The aim of this chapter is to report the results on synthesis DLC thin films and carbon nanocomposites by the versatile nanofabrication method based on plasma entitled thermionic vacuum Arc (TVA). TVA technology is based on the localized ignition of the arc plasma in vacuum conditions. Among thin film coating methods by vacuum deposition techniques with high purity, low roughness, and good adhesion on the substrates, TVA is one of the major suitable methods to become a powerful coating technology. Two or three different TVA discharges can be ignited simultaneously in the same chamber for multi-material processing using TVA and separate power supplies. These TVA discharges are localized and do not interfere with each other. Simultaneous two or three TVA discharges were already used for the production of alloy/composite of various materials. This is due to the high versatility concerning the configuration of experimental arrangements, taking into account the number of electron guns, symmetry of the electrodes, relative position of the anode versus cathode, and also the huge opportunity to combine the materials to be deposited: bi- and multi-layers, nanocomposites, or alloys in order to have specific applications. This chapter presents the comparative results concerning the surface-free energy information processing, the reflective index, the hardness, and the morphology to provide a coherent description of the diamond-like carbon films and carbon nanocomposites synthesized by thermionic vacuum arc (TVA) and related configurations where Me = Ag, Al, Cu, Ni, and Ti: binary composites (C-Me, C-Si) and ternary composites (C+Si+Me). The results include reports on the distribution in size, surface, geometry, and dispersion of the nanosized constituents, tailoring and understanding the role of interfaces between structurally or chemically dissimilar phases on bulk properties, as well as the study of physical properties of nanocomposites (structural, chemical, mechanical, tribological). The results presented here could have a great impact on the development of advanced materials and many manufacturing industries, as well as expanding the technologically important field of interface science where the control of the film-substrate interface would be critical.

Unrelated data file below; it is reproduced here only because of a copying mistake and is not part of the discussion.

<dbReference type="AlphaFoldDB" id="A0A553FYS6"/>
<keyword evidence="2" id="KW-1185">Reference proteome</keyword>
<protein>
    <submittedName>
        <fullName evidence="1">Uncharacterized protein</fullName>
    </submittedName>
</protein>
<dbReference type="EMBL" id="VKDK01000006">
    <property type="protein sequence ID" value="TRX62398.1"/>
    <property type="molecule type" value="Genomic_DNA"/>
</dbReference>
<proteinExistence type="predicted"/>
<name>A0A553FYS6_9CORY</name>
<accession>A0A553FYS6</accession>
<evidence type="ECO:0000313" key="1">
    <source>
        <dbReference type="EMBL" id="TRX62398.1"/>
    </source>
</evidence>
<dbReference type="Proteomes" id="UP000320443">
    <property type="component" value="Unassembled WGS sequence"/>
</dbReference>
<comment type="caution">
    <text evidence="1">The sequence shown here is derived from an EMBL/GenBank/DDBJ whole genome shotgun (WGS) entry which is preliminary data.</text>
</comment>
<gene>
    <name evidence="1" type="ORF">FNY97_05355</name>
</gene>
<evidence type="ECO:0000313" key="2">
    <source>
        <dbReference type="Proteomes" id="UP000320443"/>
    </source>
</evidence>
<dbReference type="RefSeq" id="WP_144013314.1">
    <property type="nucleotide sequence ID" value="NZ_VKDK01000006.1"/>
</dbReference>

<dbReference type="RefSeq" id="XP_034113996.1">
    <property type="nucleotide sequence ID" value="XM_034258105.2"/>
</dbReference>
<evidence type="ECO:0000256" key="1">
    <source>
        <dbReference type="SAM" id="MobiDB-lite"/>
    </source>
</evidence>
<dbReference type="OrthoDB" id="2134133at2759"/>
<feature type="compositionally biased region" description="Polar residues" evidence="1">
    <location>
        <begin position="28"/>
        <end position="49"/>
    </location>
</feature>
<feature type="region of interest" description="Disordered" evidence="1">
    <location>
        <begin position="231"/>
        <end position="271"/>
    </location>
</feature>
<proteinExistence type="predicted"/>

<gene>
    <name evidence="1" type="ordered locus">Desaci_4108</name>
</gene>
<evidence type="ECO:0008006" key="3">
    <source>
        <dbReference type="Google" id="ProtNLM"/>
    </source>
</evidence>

Part of the book: Diamond and Carbon Composites and Nanocomposites